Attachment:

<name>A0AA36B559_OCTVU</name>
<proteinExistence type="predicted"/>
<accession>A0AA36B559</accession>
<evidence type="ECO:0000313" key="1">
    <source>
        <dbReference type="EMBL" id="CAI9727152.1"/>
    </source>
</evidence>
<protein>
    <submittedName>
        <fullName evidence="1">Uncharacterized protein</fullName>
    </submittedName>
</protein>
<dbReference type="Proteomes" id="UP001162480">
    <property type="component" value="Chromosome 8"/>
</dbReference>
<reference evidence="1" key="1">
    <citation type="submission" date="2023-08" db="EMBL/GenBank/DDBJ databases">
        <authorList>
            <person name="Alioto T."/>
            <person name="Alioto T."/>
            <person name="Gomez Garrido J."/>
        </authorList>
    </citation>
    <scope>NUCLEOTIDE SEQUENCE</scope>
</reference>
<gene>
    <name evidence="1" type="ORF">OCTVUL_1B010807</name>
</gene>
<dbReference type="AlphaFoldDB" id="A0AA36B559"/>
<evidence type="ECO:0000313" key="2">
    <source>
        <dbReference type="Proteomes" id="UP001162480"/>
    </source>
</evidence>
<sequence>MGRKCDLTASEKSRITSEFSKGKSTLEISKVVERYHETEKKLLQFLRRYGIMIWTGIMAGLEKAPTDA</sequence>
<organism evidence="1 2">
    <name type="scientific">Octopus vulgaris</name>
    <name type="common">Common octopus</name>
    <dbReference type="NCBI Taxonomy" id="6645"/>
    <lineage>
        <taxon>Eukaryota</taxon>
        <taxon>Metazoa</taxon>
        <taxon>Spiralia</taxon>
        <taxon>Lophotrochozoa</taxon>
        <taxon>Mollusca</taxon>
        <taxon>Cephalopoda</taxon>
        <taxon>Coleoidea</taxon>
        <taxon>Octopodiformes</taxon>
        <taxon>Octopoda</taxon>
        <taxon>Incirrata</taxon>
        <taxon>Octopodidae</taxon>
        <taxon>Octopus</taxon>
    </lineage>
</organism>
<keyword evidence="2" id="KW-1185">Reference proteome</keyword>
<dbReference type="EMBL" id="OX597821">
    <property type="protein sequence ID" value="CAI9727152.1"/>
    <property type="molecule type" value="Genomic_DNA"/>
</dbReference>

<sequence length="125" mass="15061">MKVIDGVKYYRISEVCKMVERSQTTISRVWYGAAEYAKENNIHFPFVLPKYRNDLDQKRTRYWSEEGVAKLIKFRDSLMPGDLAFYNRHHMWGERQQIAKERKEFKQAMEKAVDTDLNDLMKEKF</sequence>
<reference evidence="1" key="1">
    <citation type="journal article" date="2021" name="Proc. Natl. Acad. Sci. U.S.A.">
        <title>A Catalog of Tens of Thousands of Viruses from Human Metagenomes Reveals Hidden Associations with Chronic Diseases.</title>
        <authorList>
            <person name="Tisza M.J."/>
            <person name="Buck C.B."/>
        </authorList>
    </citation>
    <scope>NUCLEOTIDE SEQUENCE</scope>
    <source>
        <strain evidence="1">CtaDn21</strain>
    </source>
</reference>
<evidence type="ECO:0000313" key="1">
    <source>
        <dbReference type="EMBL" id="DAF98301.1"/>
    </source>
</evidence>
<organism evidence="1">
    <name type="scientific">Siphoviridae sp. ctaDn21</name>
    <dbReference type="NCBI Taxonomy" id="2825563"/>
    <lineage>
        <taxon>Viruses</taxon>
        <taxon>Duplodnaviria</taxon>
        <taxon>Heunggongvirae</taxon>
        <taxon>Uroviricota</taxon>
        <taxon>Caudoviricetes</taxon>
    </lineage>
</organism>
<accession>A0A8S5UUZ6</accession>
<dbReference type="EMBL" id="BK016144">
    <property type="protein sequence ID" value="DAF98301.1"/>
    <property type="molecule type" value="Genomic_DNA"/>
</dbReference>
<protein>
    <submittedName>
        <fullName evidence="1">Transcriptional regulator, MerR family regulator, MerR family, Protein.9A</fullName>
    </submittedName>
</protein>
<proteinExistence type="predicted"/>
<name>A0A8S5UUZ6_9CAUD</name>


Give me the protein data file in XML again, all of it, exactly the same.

<name>A0AA36B559_OCTVU</name>
<proteinExistence type="predicted"/>
<accession>A0AA36B559</accession>
<evidence type="ECO:0000313" key="1">
    <source>
        <dbReference type="EMBL" id="CAI9727152.1"/>
    </source>
</evidence>
<protein>
    <submittedName>
        <fullName evidence="1">Uncharacterized protein</fullName>
    </submittedName>
</protein>
<dbReference type="Proteomes" id="UP001162480">
    <property type="component" value="Chromosome 8"/>
</dbReference>
<reference evidence="1" key="1">
    <citation type="submission" date="2023-08" db="EMBL/GenBank/DDBJ databases">
        <authorList>
            <person name="Alioto T."/>
            <person name="Alioto T."/>
            <person name="Gomez Garrido J."/>
        </authorList>
    </citation>
    <scope>NUCLEOTIDE SEQUENCE</scope>
</reference>
<gene>
    <name evidence="1" type="ORF">OCTVUL_1B010807</name>
</gene>
<dbReference type="AlphaFoldDB" id="A0AA36B559"/>
<evidence type="ECO:0000313" key="2">
    <source>
        <dbReference type="Proteomes" id="UP001162480"/>
    </source>
</evidence>
<sequence>MGRKCDLTASEKSRITSEFSKGKSTLEISKVVERYHETEKKLLQFLRRYGIMIWTGIMAGLEKAPTDA</sequence>
<organism evidence="1 2">
    <name type="scientific">Octopus vulgaris</name>
    <name type="common">Common octopus</name>
    <dbReference type="NCBI Taxonomy" id="6645"/>
    <lineage>
        <taxon>Eukaryota</taxon>
        <taxon>Metazoa</taxon>
        <taxon>Spiralia</taxon>
        <taxon>Lophotrochozoa</taxon>
        <taxon>Mollusca</taxon>
        <taxon>Cephalopoda</taxon>
        <taxon>Coleoidea</taxon>
        <taxon>Octopodiformes</taxon>
        <taxon>Octopoda</taxon>
        <taxon>Incirrata</taxon>
        <taxon>Octopodidae</taxon>
        <taxon>Octopus</taxon>
    </lineage>
</organism>
<keyword evidence="2" id="KW-1185">Reference proteome</keyword>
<dbReference type="EMBL" id="OX597821">
    <property type="protein sequence ID" value="CAI9727152.1"/>
    <property type="molecule type" value="Genomic_DNA"/>
</dbReference>

<sequence length="125" mass="15061">MKVIDGVKYYRISEVCKMVERSQTTISRVWYGAAEYAKENNIHFPFVLPKYRNDLDQKRTRYWSEEGVAKLIKFRDSLMPGDLAFYNRHHMWGERQQIAKERKEFKQAMEKAVDTDLNDLMKEKF</sequence>
<reference evidence="1" key="1">
    <citation type="journal article" date="2021" name="Proc. Natl. Acad. Sci. U.S.A.">
        <title>A Catalog of Tens of Thousands of Viruses from Human Metagenomes Reveals Hidden Associations with Chronic Diseases.</title>
        <authorList>
            <person name="Tisza M.J."/>
            <person name="Buck C.B."/>
        </authorList>
    </citation>
    <scope>NUCLEOTIDE SEQUENCE</scope>
    <source>
        <strain evidence="1">CtaDn21</strain>
    </source>
</reference>
<evidence type="ECO:0000313" key="1">
    <source>
        <dbReference type="EMBL" id="DAF98301.1"/>
    </source>
</evidence>
<organism evidence="1">
    <name type="scientific">Siphoviridae sp. ctaDn21</name>
    <dbReference type="NCBI Taxonomy" id="2825563"/>
    <lineage>
        <taxon>Viruses</taxon>
        <taxon>Duplodnaviria</taxon>
        <taxon>Heunggongvirae</taxon>
        <taxon>Uroviricota</taxon>
        <taxon>Caudoviricetes</taxon>
    </lineage>
</organism>
<accession>A0A8S5UUZ6</accession>
<dbReference type="EMBL" id="BK016144">
    <property type="protein sequence ID" value="DAF98301.1"/>
    <property type="molecule type" value="Genomic_DNA"/>
</dbReference>
<protein>
    <submittedName>
        <fullName evidence="1">Transcriptional regulator, MerR family regulator, MerR family, Protein.9A</fullName>
    </submittedName>
</protein>
<proteinExistence type="predicted"/>
<name>A0A8S5UUZ6_9CAUD</name>